Sharks hope tide is turning ahead of Stormers United Rugby Championship clash

Aphelele Fassi of the Cell C Sharks during the Super Rugby match between Cell C Sharks and Blues at Jonsson Kings Park on February 23, 2019 in Durban, South Africa

File. It is exactly a year since the Sharks last beat a South African side in the United Rugby Championship. Seen here: Fullback Aphelele Fassi with the ball. Picture: Leon Lestrade/African News Agency(ANA).

Published Feb 16, 2024


It is exactly a year since the Sharks last beat a South African side in the United Rugby Championship – but the rumblings from the Shark Tank suggest that the tide is about to turn.

This might sound like the view of a rabid Sharks fan, but the cold statistics released by the tournament organisers point to the Sharks being a better side than their results indicate.

And the results are miserable – the Sharks have only one win of their last 11 URC matches (going across two seasons), and you have to go back to February last year for their last defeat of a local team, away to the Lions.

So, what are the grounds for optimism?

John Plumtree’s philosophy taking time to yield results

When John Plumtree retook the coaching reins in August last year, he used the metaphor of a parent nurturing a newborn to illustrate his plan for the Sharks to learn a new type of game, one of all-encompassing attacks.

Plumtree’s ‘infant’ has given the attacking game a full go – although there has been just one win in nine games this URC season, five of the defeats have been by three points or less.

Moreover, in those 10 games, the Sharks have gained more metres (3 707) than any other side.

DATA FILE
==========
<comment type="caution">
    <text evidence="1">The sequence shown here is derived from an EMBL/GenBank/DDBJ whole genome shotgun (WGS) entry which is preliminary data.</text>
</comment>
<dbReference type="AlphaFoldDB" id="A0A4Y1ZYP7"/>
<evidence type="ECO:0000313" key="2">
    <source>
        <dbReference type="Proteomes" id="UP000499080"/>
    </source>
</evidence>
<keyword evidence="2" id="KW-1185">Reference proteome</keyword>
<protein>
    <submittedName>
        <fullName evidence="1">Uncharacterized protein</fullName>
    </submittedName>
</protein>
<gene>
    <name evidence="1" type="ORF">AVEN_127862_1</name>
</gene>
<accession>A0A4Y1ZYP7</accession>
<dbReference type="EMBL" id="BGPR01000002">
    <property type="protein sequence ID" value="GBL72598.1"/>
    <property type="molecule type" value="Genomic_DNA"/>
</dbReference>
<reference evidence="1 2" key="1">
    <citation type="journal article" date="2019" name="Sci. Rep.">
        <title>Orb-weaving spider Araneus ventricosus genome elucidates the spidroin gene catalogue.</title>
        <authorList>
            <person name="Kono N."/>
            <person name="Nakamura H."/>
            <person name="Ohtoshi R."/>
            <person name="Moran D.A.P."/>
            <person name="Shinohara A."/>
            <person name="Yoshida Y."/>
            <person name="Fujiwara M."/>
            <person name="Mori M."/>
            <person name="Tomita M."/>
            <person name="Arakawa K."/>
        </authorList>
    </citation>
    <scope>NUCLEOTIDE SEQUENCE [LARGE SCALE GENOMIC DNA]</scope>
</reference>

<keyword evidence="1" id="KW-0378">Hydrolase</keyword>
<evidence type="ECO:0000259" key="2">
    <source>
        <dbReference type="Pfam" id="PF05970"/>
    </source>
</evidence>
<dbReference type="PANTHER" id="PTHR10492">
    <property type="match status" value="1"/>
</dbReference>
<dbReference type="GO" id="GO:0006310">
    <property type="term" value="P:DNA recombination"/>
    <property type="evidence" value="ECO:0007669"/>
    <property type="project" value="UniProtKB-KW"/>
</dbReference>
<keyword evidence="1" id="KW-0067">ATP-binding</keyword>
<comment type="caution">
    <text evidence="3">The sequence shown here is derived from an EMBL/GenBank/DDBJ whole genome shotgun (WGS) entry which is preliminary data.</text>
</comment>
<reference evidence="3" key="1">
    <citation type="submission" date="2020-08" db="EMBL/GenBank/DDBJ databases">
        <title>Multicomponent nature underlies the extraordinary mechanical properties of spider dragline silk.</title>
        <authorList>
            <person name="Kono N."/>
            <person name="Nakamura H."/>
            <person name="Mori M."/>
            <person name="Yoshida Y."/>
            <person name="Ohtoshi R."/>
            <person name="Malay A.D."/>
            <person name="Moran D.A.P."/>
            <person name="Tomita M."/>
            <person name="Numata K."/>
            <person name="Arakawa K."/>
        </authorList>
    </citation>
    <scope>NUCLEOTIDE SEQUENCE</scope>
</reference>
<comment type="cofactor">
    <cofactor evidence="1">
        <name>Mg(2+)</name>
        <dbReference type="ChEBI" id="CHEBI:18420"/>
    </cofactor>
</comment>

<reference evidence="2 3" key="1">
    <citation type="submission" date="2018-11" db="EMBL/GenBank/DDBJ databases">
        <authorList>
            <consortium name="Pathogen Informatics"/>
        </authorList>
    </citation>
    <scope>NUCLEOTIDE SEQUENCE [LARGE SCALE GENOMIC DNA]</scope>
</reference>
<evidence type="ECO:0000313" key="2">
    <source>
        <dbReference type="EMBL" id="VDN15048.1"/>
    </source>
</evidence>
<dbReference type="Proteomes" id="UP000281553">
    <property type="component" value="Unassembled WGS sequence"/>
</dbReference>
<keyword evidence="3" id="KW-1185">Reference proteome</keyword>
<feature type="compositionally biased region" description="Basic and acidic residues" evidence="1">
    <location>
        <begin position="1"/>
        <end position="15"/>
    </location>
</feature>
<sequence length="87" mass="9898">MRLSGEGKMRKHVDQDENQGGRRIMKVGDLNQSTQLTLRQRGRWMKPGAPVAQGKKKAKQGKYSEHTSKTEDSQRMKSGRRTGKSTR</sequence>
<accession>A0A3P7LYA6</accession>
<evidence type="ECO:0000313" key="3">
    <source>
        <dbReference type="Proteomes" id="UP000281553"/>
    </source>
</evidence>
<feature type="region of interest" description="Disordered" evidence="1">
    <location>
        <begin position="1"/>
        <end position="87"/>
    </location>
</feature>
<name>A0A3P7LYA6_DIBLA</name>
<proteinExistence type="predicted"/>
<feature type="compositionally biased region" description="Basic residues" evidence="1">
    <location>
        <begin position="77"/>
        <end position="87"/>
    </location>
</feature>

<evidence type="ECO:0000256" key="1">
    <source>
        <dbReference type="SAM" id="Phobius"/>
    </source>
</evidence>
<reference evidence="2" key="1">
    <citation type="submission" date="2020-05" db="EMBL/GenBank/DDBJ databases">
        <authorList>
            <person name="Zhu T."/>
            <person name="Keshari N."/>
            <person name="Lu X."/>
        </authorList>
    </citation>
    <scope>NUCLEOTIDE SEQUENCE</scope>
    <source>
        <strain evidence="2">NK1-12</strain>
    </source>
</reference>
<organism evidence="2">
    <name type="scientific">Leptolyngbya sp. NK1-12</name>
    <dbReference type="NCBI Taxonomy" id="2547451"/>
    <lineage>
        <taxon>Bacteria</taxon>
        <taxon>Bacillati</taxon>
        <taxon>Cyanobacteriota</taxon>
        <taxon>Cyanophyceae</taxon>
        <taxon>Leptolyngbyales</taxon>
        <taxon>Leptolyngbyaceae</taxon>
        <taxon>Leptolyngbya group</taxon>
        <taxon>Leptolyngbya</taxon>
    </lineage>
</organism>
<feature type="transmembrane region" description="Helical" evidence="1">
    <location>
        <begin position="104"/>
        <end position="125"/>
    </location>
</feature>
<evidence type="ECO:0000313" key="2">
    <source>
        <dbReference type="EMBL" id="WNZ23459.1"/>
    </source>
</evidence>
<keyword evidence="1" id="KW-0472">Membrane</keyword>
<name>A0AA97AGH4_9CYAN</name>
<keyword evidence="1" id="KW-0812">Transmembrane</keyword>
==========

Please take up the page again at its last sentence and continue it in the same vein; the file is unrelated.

Fullback Aphelele Fassi alone has run for 675 of those metres to lead the way in the competition.

Amazingly – given they have made the most attacking metres – they have scored the third-fewest points of the 16 teams.

That points to Plumtree’s great frustration with his team’s shocking conversion rate in the opposition’s red zone.

His team plays excellent rugby to get from one end of the field to the other, but then struggles to put the ball over the line.

On the occasions when they put the whole package together, they smash the opposition, as in their 69-14 slaying of the Dragons in November.

Impressive attacking side

The Sharks have also made the third-most offloads in the URC, they are fourth out of 16 when it comes to defenders beaten and they have made an impressive 59 line breaks.

Interestingly, the Sharks also have the most efficient line-out in the URC.

So, what’s going wrong?

The answer lies in the unwanted statistics they top – their 135 turnovers and 102 penalties are more than any other team.

The staggering charity to the opposition has undermined the great work they do with the ball in hand.

Plumtree mulled over these statistics during his month’s leave back in New Zealand, and he is convinced that his team can beat the Stormers on Saturday (5.05pm kick-off) if they can put the costly turnovers behind them.

Eliminating costly mistakes

“It has been a huge focus in training since I have been back,” Plumtree said.

“We have looked long and hard at how to rid ourselves of those soft and very costly moments.

“It’s got to be a team performance. We were pretty good for most of the game in Cape Town, but there were elements of our game that let us down as well.

“We know what to expect from the Stormers, and we are working hard on coping with what they will bring – while also ensuring we don’t give them opportunities through silly mistakes.

“We are looking for consistency in our performance to find some real confidence and belief, as to how we can play this game.

“There are nine games to go in the URC, and we feel like we can still get up the table and hopefully qualify (for the play-offs).”

IOL Sport